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MARTINEZ v. LAKE PARK AUTO BROKERS INC AIG SB (2011)

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Roger MARTINEZ, Appellant, v. LAKE PARK AUTO BROKERS, INC., and Unisource Administrators, Inc., C & I Ins. Co, AIG SB, Appellees.

No. 1D10–4395.

Decided: April 29, 2011

Harvey Kaufman, Palm Beach Gardens, for Appellant. Kimberly J. Fernandes of Kelley, Kronenberg, Gilmartin, Fichtel, Wander, Bamdas, Eskalyo & Dunbrack, P.A., Fort Lauderdale, for Appellees.

In this workers' compensation case, Claimant appeals an order of the Judge of Compensation Claims (JCC) denying permanent total disability (PTD) and supplemental PTD benefits. We remand because the JCC failed to address the adequacy of Claimant's job search.

Section 440.15(1)(b), Florida Statutes (2006), provides that an injured employee may prove entitlement to PTD benefits by “establish[ing] that he or she is not able to engage in at least sedentary employment, within a 50–mile radius of the employee's residence, due to his or her physical limitation.” We have explained that there are three alternative methods by which a claimant may prove entitlement to PTD benefits:

by presenting evidence of (1) permanent medical incapacity to engage in at least sedentary employment, within a 50–mile radius of the employee's residence, due to physical limitation; (2) permanent work-related physical restrictions coupled with an exhaustive but unsuccessful job search; or (3) permanent work-related physical restrictions that, while not alone totally disabling, preclude Claimant from engaging in at least sedentary employment when combined with vocational factors.

Blake v. Merck & Co., 43 So.3d 882, 883 (Fla. 1st DCA 2010) (emphasis added).

Here, the JCC found Claimant's job search “does not establish that his inability to secure at least sedentary employment within a 50–mile radius of his residence was ‘due to his physical limitations,’ “ a finding that addresses the first method listed in Blake. The JCC failed to consider, however, the possibility of Claimant's entitlement under the second method, likely because the JCC did not have the benefit of Blake at the time she entered her order. Blake requires remand for the JCC to consider the adequacy of Claimant's job search.

We find no merit to the Employer/Carrier's contention that Claimant must also present direct proof of a causal connection between his physical limitations and his unsuccessful job search. This court has never required direct proof of such a connection; rather, this is a finding that may be inferred from a claimant's inability to find employment after an exhaustive job search. See Fla. Mining and Minerals v. Brantley, 418 So.2d 352, 353 (Fla. 1st DCA 1982) (“[A]lthough there is no direct proof of rejection for a job because of [Brantley's] disability, such direct proof of this essential element has not been required by prior decisions of this court.”). The job search must, however, be conducted in good faith, and JCCs retain discretion to find a job search inadequate. See Publix Supermarkets, Inc. v. Redding, 689 So.2d 1253, 1254 (Fla. 1st DCA 1997) (“[I]n passing on the sufficiency of a work search, the JCC must decide whether claimant's efforts were reasonable and performed in good faith in light of all the relevant circumstances: physical impairment, age, industrial history, training, education, motivation, work experience, work record, and diligence.”) (quoting Borges v. Osceola Farms Co., 651 So.2d 173, 174 (Fla. 1st DCA 1995)); Karody v. Quality Steel & Claims Ctr., 694 So.2d 40, 42 (Fla. 1st DCA 1997) (“There is no ‘absolute number of minimum or average monthly contacts as a threshold requirement for an adequate work search. The decisions of this court have cautioned against such a mechanical approach, emphasizing instead that the adequacy of a work search is a factual issue which is dependent upon the totality of the circumstances, including quality and context as well as number of job contacts, in each case.’ ”) (quoting GCC Beverages v. Simmons, 571 So.2d 59, 60 (Fla. 1st DCA 1990)). Cf. Holiday Care Ctr. v. Scriven, 418 So.2d 322, 326 (Fla. 1st DCA 1982) (“[O]ne who does not look for work she is physically able to perform risks not only the postponement of gainful employment but also her continuing entitlement to wage loss benefits during a conscientious search.”).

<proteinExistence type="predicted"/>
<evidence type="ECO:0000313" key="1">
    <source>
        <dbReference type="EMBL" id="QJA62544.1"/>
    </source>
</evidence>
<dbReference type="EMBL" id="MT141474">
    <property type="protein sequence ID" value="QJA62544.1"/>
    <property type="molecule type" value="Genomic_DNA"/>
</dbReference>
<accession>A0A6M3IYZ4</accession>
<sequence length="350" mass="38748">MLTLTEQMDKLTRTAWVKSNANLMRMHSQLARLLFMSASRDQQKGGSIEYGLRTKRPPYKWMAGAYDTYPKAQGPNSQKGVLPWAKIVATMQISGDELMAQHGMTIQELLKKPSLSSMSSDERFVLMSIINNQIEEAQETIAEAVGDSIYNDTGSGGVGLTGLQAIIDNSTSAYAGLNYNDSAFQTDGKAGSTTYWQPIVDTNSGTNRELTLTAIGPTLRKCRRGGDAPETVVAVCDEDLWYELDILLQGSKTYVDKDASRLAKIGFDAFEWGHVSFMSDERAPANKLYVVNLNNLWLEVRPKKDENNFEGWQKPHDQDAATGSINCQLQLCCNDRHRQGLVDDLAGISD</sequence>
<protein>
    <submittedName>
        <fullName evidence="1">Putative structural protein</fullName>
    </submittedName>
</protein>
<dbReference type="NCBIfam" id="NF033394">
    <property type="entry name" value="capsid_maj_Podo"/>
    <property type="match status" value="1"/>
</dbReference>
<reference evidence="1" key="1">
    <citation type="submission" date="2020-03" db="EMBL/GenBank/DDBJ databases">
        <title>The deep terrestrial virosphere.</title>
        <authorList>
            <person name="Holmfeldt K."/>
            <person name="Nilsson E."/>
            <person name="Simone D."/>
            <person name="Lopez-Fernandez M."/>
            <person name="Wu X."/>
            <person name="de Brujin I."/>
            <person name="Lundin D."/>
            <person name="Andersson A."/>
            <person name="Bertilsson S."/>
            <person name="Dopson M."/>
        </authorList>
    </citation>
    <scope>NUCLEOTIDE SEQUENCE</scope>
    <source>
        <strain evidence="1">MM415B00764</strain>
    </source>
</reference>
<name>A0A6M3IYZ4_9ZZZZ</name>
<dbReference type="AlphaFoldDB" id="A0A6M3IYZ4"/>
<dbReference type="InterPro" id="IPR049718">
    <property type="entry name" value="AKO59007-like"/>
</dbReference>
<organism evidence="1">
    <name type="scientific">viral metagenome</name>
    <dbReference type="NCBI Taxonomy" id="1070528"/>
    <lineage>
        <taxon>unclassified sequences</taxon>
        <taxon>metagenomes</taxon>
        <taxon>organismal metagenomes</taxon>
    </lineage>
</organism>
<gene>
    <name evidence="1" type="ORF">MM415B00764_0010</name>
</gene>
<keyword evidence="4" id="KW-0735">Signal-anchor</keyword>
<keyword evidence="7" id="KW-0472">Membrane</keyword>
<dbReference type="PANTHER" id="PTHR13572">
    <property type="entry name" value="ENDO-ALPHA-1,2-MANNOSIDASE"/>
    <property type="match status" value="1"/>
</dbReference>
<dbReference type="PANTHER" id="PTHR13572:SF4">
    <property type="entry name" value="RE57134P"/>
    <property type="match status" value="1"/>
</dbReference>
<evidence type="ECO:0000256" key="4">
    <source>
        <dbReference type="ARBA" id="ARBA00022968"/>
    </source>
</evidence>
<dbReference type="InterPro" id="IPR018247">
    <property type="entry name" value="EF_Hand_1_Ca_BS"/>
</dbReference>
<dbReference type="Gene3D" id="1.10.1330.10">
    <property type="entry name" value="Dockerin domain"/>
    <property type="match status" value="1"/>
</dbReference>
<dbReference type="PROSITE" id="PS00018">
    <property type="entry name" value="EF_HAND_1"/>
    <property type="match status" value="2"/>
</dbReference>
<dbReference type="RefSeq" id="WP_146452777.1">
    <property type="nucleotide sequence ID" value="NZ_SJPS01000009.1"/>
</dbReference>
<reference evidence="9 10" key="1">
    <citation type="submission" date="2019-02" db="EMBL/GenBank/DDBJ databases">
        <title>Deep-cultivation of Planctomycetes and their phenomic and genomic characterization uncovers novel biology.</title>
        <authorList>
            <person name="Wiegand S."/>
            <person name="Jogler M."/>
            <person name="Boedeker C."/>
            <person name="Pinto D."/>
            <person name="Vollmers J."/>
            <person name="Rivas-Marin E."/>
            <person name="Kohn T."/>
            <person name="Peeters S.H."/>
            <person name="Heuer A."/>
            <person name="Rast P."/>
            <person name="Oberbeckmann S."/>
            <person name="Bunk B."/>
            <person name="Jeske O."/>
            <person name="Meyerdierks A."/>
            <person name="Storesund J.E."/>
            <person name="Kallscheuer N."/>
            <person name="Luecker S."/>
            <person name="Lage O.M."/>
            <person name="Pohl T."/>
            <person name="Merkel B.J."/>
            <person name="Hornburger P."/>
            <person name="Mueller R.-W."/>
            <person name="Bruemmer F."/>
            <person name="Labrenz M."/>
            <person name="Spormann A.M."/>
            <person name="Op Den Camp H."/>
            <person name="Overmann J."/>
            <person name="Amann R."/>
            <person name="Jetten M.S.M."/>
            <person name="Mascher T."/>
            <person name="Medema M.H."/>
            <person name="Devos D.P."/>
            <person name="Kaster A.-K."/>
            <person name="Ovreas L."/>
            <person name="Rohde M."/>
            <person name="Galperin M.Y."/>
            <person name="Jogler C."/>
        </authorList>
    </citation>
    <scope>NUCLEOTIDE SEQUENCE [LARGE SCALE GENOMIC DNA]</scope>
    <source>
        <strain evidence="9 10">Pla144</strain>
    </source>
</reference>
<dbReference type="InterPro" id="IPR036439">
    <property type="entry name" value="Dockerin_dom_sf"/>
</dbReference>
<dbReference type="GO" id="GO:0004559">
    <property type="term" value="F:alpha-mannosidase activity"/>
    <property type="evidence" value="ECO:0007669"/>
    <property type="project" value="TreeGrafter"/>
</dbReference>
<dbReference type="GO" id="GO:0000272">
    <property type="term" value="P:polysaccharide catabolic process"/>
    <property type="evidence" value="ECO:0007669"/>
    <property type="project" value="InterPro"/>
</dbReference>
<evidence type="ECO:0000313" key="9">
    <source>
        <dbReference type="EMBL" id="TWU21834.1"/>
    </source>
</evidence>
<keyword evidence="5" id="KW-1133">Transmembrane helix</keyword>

For these reasons, the order on appeal is reversed and this case is remanded to the JCC for further proceedings consistent with this opinion.

REVERSED and REMANDED for further proceedings.

PER CURIAM.

ROBERTS, CLARK and WETHERELL, JJ., Concur.

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